Sunday, December 18, 2016

Gasoline Prices, Transport Costs, and the U.S. Business Cycles

 

Gasoline Prices, Transport Costs, and the U.S. Business Cycles


One sentence summary: Technology and monetary policy shocks have significant effects on the U.S. business cycles in the long run, while gasoline supply and demand shocks play an important role in the short run.

The corresponding paper by Hakan Yilmazkuday has been published at Journal of Economic Dynamics and Control.

The working paper version is available here.

Abstract
The effects of gasoline prices on the U.S. business cycles are investigated. In order to distinguish between gasoline supply and gasoline demand shocks, the price of gasoline is endogenously determined through a transportation sector that uses gasoline as an input of production. The model is estimated for the U.S. economy using five macroeconomic time series, including data on transport costs and gasoline prices. The results show that although standard shocks in the literature (e.g., technology shocks, monetary policy shocks) have significant effects on the U.S. business cycles in the long run, gasoline supply and demand shocks play an important role in the short run.


Non-technical Summary
There is a close relationship between gasoline prices and the business cycles. One reason is that transportation of goods between producers and consumers is achieved by using gasoline as the main input. A second reason is that gasoline is by far the most important form of energy consumed in the United States; e.g., it accounts for 48.7% of all energy used by consumers. A third reason is that gasoline prices reflect the developments in the global energy markets. A fourth (and maybe the most important) reason is that gasoline is the form of energy with the most volatile price, which is important for any business cycle analysis.

This paper investigates this relationship for the U.S. economy. The main innovation is to include a transportation sector (that uses gasoline as an input of production) between producers and consumers in an otherwise standard DSGE model. In the model, we distinguish between demand and supply shocks by assuming a given (exogenous) endowment of gasoline, while letting the gasoline price to be determined in equilibrium. The optimization of households and firms results in an expression for the nominal price of gasoline depending on future nominal gasoline prices, future gasoline supply shocks, and nominal interest rates. The equilibrium real price of gasoline further depends on the global real economic activity together with the global endowment of gasoline.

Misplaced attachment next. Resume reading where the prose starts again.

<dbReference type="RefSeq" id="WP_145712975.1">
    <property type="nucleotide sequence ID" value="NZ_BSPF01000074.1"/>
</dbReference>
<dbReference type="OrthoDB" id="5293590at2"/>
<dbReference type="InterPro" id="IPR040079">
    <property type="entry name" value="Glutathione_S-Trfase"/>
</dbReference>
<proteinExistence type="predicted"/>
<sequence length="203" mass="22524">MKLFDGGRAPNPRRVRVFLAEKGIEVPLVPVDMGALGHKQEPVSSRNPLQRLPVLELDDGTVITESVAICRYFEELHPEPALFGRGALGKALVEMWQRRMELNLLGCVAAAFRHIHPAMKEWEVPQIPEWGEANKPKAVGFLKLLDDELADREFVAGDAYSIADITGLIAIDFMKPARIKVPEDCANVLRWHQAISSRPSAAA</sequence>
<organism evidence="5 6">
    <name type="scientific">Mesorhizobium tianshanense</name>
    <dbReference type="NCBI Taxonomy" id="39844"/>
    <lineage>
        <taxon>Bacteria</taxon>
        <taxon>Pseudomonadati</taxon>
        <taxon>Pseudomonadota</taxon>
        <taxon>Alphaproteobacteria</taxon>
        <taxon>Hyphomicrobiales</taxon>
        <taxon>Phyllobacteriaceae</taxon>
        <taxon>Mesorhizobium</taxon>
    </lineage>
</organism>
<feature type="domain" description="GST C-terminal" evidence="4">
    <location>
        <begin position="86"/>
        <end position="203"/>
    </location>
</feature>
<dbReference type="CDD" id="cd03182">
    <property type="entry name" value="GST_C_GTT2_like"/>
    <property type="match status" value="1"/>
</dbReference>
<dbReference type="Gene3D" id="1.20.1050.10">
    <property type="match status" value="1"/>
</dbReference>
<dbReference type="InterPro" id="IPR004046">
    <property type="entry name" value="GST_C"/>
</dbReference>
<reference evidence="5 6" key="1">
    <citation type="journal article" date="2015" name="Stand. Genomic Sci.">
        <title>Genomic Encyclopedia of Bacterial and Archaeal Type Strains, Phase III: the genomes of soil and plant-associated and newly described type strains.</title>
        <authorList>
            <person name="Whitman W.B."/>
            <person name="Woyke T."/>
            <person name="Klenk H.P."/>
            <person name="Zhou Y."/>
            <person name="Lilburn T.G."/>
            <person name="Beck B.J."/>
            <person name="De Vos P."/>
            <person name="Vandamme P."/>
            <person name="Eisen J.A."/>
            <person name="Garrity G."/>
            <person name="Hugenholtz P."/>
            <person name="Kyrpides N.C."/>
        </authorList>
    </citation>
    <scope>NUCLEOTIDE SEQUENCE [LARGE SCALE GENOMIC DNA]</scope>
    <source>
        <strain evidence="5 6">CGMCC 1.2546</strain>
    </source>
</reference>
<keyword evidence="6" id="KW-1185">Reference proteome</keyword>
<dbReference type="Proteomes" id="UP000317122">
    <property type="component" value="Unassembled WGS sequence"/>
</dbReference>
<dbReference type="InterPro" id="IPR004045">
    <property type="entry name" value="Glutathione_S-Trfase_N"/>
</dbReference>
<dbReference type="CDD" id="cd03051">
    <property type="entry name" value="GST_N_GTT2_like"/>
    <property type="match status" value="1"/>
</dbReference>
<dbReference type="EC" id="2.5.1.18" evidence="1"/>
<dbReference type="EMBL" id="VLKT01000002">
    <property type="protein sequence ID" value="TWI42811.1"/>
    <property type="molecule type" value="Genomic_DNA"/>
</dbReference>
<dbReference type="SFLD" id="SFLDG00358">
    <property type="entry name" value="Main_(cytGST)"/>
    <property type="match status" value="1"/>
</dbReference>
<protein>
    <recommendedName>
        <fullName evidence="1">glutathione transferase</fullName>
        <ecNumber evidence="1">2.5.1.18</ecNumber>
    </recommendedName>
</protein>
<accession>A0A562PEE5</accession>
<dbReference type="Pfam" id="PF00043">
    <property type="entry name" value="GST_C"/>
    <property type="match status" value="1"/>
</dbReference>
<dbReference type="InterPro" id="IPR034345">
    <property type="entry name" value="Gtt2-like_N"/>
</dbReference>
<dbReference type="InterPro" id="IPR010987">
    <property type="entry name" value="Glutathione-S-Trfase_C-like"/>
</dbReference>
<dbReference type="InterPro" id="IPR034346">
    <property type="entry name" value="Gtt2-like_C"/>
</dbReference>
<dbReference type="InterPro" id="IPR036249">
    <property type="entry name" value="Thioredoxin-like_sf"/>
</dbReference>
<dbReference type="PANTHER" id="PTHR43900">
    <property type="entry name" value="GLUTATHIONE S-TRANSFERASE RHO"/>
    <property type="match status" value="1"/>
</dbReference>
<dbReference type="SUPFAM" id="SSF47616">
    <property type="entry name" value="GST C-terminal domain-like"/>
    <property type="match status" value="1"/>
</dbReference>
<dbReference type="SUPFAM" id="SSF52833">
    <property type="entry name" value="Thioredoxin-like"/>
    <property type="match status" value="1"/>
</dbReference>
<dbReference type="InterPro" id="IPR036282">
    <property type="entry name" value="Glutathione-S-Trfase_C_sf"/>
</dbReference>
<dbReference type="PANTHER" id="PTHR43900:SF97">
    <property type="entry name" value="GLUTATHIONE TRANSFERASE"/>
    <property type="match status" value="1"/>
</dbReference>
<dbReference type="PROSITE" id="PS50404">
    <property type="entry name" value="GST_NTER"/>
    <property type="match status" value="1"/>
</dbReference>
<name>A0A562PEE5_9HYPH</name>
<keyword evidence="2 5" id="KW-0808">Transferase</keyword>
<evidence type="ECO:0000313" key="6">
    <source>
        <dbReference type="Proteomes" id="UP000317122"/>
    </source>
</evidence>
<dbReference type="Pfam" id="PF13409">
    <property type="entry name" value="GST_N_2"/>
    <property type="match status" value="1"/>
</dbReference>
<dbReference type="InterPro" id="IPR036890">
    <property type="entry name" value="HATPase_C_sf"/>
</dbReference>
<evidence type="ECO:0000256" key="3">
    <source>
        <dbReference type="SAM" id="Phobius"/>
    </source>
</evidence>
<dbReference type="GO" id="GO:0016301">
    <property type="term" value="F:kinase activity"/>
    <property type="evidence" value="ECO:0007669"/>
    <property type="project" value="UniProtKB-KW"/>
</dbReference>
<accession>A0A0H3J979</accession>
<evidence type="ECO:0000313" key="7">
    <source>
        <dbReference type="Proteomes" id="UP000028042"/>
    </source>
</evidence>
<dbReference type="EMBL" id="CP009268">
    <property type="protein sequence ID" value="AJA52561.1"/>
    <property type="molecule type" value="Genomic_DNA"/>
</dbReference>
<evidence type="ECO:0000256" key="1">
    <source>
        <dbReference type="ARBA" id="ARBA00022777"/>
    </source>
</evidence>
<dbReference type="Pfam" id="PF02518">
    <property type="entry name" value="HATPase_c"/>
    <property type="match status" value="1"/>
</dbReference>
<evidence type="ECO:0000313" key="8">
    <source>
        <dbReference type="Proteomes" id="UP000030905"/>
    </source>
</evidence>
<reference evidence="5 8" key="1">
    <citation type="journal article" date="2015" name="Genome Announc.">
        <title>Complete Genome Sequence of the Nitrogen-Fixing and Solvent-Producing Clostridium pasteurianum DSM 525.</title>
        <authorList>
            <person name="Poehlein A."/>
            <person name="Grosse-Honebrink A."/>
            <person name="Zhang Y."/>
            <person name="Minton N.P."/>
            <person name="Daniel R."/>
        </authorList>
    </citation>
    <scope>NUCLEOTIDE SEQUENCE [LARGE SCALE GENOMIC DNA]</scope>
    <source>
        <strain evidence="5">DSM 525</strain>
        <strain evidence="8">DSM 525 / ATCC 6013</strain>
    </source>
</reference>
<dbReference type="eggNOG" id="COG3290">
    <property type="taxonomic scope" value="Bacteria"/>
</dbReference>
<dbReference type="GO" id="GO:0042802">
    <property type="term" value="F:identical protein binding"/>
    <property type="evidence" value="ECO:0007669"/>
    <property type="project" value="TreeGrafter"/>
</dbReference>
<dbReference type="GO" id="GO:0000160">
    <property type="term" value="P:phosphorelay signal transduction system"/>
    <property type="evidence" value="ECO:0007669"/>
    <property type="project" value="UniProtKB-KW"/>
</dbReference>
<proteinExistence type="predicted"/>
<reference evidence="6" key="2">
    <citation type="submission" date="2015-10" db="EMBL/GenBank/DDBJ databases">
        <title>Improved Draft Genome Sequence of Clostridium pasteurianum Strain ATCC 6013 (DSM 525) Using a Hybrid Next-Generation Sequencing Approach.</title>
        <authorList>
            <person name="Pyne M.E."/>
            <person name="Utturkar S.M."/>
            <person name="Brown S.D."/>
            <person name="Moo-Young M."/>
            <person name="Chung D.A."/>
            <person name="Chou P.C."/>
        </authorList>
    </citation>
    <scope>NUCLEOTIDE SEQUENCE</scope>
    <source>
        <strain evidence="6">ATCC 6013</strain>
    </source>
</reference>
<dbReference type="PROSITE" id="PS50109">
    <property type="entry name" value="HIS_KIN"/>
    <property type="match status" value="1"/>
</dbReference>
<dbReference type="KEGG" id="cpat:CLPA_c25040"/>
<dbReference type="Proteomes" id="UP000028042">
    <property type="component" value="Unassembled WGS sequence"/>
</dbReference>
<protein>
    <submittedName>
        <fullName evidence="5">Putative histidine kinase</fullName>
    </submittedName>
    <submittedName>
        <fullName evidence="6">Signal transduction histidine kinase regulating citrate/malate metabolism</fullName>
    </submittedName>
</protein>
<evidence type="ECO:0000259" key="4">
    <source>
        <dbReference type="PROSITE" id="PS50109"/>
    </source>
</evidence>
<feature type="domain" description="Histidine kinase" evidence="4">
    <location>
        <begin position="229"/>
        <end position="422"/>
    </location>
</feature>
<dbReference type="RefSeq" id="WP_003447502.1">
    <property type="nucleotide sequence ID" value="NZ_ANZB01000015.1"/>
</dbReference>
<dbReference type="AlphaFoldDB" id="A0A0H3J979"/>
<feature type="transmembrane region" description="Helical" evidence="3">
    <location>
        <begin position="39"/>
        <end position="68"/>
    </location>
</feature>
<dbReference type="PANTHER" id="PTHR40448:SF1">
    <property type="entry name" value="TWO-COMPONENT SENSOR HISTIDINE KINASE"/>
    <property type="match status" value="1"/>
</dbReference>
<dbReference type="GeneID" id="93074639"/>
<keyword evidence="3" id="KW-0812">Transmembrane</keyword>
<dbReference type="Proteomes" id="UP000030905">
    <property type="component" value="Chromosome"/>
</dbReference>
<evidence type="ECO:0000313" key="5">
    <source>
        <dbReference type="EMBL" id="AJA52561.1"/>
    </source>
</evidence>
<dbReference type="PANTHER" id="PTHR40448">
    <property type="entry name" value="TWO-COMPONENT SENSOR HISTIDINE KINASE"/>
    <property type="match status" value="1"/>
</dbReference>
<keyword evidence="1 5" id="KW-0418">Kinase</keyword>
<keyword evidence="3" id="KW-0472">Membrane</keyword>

In equilibrium, the effects of transport costs and gasoline prices are further summarized in an IS equation, a Phillips curve, a terms of trade expression, a monetary policy rule, and real prices of transportation and gasoline. Hence, in this paper, possible effects of gasoline supply and demand shocks on output, inflation, and transport costs can be investigated together with the effects of other shocks accepted as standard in the literature. We pursue such an approach to investigate the volatilities in gasoline prices and their effects on the U.S. business cycles.

The introduction of large number of shocks allows us to estimate the full model using a large data set (with five series). We match the model with the seasonally-adjusted U.S. data on output growth, home CPI inflation, home nominal interest rates, real transport costs, and real gasoline prices. The results show that although standard shocks in the literature (e.g., technology shocks or monetary policy shocks) have significant effects on the U.S. business cycles in the long run, gasoline supply and demand shocks play an important role in the short run. Therefore, the optimal policy depends on the horizon considered in the U.S. economy. The results are mostly driven by discretionary income effects of transportation costs (and thus gasoline prices) which are important for a country like the U.S., which is a net oil importer.